Your Finnair Guide: Endless experiences in the Eternal City, Rome | Finnair Japan
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Your Finnair Guide: Endless experiences in the Eternal City, Rome

Rome, the eternal city, has over 2,700 years of history, over 900 churches, and some of the most beautiful art to offer—not to mention the coffee and gelato breaks in between sightseeing. The best views of Rome can be seen from Gianicolo Hill, not far from the Vatican. Follow in the footsteps of our cabin crew member Beata and you’ll be sure to find the best-kept secrets of the eternal city.

Rome was the capital of the Roman Empire, vestiges of which can still be seen in the magnificent Colosseum and other ancient ruins. The city is also the capital of the Catholic Church, with the richest variety of pilgrimage sites on offer, ranging from the tombs of saints Peter and Paul to the catacombs and the relics of the Holy Cross discovered by St. Helena (Santa Croce in Gerusalemme).

Rome is also home to some of the world’s most stunning European art, especially the works of Michelangelo, Bernini, Rafael, and Caravaggio. Some of them are on display in the churches they were originally created for, free of charge and without queueing.

Saint Peter’s Basilica

Experience the exciting underground Rome

Start off the beaten path by taking a bus to Via Appia Antica, an old Roman road leading into the capital whose population already reached one million two thousand years ago. Catacombs, for example, those of St. Sebastian and St. Callixtus, were created as underground cemeteries to bury the growing number of the deceased, and Christians also famously used these places for their worship. A guided underground tour of any of the catacombs costs only ten euros.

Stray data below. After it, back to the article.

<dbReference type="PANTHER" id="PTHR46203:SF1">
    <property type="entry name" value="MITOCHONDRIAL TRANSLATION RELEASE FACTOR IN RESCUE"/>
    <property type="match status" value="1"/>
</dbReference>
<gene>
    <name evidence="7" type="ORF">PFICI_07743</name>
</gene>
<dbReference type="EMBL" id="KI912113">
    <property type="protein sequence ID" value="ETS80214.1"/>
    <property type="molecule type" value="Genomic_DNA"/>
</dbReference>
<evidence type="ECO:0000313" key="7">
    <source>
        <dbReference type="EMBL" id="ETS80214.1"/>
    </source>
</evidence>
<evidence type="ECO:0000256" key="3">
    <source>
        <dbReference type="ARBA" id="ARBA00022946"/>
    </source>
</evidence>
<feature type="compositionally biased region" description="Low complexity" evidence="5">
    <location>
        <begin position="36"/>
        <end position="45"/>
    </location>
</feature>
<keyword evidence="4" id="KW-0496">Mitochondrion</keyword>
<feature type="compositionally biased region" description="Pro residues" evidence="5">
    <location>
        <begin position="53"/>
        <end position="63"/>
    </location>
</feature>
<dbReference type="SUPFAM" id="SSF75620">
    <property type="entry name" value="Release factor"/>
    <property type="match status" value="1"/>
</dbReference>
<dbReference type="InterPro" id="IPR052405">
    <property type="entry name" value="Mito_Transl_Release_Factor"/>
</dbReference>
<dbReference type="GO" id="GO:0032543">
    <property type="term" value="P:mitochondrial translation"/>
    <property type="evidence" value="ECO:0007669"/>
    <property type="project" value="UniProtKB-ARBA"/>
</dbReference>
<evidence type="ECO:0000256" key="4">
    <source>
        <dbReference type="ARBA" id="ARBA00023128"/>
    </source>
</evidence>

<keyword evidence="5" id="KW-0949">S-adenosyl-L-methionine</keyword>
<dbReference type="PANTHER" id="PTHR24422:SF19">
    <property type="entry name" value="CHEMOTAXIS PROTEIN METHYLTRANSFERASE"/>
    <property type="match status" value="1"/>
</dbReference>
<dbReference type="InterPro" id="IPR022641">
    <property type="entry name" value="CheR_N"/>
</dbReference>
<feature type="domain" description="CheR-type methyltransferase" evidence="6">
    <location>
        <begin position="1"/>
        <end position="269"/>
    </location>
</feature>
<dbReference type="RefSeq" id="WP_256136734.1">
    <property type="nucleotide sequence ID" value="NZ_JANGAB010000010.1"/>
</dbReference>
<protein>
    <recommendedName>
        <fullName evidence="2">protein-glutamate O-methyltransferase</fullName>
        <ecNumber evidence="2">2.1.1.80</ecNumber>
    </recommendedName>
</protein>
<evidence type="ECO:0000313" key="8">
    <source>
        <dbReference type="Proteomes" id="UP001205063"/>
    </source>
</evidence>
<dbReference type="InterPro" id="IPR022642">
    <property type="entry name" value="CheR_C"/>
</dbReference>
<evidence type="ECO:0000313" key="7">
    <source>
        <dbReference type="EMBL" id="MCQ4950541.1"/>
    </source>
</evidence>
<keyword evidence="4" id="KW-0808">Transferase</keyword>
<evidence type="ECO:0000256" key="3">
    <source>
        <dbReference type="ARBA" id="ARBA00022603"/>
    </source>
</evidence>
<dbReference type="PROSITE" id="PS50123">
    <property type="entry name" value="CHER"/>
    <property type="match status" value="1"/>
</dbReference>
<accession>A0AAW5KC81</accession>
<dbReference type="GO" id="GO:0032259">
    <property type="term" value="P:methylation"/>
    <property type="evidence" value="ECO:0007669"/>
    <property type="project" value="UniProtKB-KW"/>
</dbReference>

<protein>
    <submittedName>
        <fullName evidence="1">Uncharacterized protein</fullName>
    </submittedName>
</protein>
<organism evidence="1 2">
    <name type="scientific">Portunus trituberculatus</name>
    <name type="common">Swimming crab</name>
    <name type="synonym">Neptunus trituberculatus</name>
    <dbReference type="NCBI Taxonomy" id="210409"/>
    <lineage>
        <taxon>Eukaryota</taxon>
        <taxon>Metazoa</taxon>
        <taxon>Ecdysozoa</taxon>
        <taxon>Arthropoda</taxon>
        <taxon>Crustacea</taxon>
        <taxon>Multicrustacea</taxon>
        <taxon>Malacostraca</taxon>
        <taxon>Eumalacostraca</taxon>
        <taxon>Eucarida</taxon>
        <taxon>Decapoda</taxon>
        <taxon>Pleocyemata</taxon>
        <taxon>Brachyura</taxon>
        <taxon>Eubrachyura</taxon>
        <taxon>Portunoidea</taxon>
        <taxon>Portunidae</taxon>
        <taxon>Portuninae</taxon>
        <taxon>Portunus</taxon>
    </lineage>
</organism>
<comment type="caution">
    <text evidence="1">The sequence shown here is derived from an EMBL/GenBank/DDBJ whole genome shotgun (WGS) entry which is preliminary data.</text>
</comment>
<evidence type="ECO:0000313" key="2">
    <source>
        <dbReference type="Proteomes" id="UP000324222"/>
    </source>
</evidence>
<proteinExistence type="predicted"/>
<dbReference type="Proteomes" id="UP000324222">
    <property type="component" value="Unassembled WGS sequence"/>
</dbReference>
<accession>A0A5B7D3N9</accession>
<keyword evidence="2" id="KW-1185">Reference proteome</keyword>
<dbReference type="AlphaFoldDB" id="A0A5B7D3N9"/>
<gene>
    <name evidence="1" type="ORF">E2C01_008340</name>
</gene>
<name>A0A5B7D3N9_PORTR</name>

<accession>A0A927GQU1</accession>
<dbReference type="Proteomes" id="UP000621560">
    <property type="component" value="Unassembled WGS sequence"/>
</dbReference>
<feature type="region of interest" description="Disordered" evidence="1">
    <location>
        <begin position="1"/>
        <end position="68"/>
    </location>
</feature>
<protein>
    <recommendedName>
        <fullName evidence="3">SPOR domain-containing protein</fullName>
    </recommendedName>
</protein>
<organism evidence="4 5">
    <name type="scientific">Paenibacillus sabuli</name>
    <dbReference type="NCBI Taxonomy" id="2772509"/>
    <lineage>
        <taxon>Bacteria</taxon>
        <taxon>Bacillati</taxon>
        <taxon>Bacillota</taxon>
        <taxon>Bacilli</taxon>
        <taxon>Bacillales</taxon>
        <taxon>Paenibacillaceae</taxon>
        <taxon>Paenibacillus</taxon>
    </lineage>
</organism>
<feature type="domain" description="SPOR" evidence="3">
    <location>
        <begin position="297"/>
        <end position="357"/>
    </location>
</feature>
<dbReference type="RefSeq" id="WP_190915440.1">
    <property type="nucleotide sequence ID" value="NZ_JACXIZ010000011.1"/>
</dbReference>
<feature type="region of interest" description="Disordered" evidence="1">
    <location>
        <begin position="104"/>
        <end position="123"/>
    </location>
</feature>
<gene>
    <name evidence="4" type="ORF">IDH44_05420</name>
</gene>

Closer to the centre, the Colosseum has recently opened an underground level, where the beasts were kept waiting for their turn before the show. Close to the Colosseum, a less-crowded but equally exciting place is San Clemente, a mediaeval church under which there are two more levels, a fourth-century basilica discovered in archaeological excavations, and a first-century level including a temple to Mithra, a Persian deity popular among ancient Roman soldiers.

Not far from the Colosseum, on a Roman street from the 1st century, you can visit well-preserved ancient Roman homes (Case Romane at Clivo di Scauro). For the creepiest experience, head to the Capuchin crypt on Via Vittorio Veneto, where you will find several rooms full of skulls, bones, and skeletons, mostly belonging to deceased friars.

Let world-famous art enchant you

The most famous art destination in Rome is the Vatican Museums, with several corridors full of ancient Roman statues, Renaissance frescoes, Raphael masterpieces, and finally Michelangelo’s iconic Sistine Chapel, where the pope is elected. On the last Sunday of the month, you can enter it free of charge, however, the lines are long.


Less known but more easily accessible is the Galleria Doria Pamphilj, located on the main street of Rome, Via del Corso. It is an amazing private collection of world-class art without long queues or mandatory pre-reservation. The house of the influential Doria Pamphilj family is worth seeing in its own right.

Other lesser-known art galleries include Villa Farnesina, with its frescoes by Raphael, and Palazzo Corsini, where Queen Christina of Sweden (and Finland), who abdicated the throne and moved to Rome, spent the last days of her life.

Villa Farnesina